The Center for Biology and Society recently caught up with Erick Peirson, a 2015 graduate with a PhD in Biology (Biology & Society: History & Philosophy of Science). He is currently working for arXiv.org, which gives open access to 1,331,599 e-prints in Physics, Mathematics, Computer Science, Quantitative Biology, Quantitative Finance, Statistics, Electrical Engineering and Systems Science, and Economics at Cornell University. Here is what he had to say:
How did your degree in Biology & Society impact your career?
Working at the interface of science, technology, and humanities gave me the kind of high-level perspective required of a successful software architect. Infrastructure that supports scientific research and communication (such as arXiv) are best understood as sociotechnical systems, which requires both a deep understanding of scientific practice as well as a strong awareness of historical contingency.
What do you consider to be the benefits of a degree in Biology & Society?
The biology and society program gave me the freedom to pursue research and technology projects, informed by historical and philosophical perspectives, that would have been impossible in more traditional humanities programs. A major benefit for me was being embedded in the School of Life Sciences, which meant that many of my peers and mentors were practicing scientists.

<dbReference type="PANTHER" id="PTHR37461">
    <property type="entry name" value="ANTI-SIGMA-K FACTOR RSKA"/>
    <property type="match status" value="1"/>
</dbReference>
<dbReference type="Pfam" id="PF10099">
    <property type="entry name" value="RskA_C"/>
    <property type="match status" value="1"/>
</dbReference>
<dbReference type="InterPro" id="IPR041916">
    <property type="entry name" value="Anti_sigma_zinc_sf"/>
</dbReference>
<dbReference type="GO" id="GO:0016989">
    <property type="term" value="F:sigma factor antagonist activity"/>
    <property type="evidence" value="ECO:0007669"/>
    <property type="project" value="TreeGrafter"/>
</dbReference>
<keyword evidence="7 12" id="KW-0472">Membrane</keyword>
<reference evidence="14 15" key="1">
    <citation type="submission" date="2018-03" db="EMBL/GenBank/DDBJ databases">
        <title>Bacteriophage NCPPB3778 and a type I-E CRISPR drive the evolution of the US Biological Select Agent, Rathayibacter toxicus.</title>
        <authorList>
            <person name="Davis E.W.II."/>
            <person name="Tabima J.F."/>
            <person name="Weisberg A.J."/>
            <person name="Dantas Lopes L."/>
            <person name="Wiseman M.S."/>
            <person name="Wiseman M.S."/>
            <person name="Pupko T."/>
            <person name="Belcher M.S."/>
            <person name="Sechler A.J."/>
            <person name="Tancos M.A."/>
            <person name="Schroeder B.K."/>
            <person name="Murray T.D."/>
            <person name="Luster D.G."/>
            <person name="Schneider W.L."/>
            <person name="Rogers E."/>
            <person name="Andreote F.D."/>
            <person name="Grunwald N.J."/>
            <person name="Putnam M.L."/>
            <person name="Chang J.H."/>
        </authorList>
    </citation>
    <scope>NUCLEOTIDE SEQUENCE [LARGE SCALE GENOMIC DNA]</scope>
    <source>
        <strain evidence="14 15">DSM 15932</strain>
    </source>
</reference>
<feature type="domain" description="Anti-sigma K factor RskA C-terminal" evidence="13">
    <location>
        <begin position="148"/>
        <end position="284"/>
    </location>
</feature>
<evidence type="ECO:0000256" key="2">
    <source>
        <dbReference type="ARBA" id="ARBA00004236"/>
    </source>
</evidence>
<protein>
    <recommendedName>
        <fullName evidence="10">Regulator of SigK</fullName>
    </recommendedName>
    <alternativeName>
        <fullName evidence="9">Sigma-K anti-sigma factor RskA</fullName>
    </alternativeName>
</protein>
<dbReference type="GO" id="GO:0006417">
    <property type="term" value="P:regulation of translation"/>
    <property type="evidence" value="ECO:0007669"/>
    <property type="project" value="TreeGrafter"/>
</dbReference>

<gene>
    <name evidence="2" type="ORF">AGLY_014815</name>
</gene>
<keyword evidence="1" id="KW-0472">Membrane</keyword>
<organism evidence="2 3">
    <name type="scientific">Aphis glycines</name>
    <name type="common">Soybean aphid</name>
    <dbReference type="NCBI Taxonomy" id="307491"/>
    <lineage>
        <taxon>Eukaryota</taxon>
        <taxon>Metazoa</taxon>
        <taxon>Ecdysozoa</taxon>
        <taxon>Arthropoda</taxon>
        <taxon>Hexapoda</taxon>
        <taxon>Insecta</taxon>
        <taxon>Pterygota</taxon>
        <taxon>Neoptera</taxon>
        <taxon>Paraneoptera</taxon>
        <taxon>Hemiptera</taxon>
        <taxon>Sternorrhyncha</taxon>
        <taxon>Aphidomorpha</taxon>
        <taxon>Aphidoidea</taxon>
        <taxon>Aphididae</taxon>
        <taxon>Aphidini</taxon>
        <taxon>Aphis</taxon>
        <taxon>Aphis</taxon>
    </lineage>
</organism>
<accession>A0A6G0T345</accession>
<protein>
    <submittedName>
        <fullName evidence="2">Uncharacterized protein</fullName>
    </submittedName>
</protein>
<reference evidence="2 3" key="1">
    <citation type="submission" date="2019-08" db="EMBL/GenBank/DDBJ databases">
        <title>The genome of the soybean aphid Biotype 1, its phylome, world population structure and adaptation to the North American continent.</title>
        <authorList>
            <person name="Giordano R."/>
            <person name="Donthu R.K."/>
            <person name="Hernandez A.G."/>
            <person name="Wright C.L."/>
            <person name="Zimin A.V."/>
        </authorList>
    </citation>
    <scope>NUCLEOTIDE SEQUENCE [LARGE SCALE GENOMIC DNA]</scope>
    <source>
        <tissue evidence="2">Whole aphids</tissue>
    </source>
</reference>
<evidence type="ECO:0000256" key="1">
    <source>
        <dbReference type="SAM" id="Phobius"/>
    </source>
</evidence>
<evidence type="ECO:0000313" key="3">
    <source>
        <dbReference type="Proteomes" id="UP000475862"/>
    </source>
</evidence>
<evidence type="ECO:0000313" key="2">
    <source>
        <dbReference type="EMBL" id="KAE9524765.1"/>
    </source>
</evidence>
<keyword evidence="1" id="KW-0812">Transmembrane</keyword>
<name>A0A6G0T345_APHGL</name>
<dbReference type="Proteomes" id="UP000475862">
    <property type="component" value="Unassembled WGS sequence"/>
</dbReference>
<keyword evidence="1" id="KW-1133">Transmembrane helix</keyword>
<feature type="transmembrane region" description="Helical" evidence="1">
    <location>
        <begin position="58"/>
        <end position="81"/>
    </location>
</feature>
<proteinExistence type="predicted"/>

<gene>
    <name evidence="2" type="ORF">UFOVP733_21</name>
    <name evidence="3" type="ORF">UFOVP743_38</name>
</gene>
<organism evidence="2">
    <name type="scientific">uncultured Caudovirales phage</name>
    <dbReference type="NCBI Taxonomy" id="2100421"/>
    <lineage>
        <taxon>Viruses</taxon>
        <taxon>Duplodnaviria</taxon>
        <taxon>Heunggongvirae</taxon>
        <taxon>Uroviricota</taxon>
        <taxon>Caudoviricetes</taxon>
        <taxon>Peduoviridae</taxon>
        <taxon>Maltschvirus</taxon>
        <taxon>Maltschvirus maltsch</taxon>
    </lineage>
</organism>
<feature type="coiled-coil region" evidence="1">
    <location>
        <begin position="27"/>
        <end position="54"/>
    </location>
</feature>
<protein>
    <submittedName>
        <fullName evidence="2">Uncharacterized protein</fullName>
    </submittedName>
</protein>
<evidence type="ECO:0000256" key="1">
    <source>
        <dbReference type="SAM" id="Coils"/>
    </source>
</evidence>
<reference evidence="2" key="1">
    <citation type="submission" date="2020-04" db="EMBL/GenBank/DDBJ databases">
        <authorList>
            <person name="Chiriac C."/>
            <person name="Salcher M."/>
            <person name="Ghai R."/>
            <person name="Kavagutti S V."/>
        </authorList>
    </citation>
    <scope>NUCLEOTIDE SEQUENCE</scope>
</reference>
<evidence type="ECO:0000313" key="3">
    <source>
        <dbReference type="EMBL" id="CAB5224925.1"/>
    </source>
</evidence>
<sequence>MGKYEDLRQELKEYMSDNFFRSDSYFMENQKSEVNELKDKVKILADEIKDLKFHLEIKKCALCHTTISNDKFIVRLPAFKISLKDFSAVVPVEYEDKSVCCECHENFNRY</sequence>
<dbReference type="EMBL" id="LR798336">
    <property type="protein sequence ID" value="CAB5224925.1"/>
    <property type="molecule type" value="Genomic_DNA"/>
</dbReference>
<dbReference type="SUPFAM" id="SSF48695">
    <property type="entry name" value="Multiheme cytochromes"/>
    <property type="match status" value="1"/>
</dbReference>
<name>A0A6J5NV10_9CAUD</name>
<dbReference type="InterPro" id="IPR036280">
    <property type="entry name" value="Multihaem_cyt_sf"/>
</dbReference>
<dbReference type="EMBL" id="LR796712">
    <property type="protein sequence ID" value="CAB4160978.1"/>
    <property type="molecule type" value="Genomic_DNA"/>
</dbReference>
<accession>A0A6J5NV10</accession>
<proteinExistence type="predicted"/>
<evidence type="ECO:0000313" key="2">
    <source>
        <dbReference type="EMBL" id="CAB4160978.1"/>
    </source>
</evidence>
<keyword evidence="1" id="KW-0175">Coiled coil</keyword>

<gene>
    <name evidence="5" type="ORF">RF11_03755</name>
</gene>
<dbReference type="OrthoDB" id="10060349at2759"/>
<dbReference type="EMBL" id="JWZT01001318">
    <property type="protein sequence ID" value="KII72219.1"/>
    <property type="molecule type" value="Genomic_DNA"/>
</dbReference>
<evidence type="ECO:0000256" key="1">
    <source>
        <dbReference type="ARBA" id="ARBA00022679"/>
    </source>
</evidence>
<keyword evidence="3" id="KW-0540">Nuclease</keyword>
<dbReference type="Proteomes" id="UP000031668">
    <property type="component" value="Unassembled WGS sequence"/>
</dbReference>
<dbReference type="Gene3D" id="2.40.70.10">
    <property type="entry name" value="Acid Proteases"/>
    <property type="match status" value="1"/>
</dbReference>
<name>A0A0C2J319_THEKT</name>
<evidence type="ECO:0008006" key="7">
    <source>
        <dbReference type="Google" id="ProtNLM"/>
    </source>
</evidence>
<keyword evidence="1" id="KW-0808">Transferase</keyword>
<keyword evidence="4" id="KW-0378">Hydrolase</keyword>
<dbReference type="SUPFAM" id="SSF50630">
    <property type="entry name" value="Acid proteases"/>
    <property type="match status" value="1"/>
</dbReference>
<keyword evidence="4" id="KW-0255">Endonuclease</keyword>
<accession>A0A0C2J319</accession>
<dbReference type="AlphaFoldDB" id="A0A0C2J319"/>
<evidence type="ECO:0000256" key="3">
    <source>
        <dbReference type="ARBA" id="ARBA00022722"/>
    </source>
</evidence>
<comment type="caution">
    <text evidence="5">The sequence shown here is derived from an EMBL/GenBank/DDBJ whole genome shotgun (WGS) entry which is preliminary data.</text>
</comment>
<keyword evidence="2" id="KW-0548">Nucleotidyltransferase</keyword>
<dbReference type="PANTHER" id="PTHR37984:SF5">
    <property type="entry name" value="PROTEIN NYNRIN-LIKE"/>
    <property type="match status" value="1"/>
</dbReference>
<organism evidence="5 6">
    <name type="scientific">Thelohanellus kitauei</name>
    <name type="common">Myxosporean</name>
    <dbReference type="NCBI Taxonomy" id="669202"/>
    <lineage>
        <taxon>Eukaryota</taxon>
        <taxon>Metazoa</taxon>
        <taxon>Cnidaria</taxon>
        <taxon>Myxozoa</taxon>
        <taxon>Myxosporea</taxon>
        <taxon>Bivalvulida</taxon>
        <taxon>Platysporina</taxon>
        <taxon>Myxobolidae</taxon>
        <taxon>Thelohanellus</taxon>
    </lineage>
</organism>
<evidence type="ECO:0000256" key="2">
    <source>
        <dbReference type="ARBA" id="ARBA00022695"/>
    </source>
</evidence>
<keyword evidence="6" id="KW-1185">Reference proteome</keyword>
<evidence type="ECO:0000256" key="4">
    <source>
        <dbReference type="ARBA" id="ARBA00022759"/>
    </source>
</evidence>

What advice do you have for someone seeking a degree in Biology and Society?
Use the program as an opportunity to build the career that you truly want, taking advantage of diverse mentorship opportunities in SoLS. Very few of my peers in Biology & Society went on to traditional academic careers. While PhD training across the humanities has not caught up to the economic and professional realities of the 21st century, the multidisciplinary orientation of the Biology & Society program is ahead of the curve when it comes to developing a broad and marketable skillset for careers in the real world. Use it.
More information at: https://erickpeirson.github.io/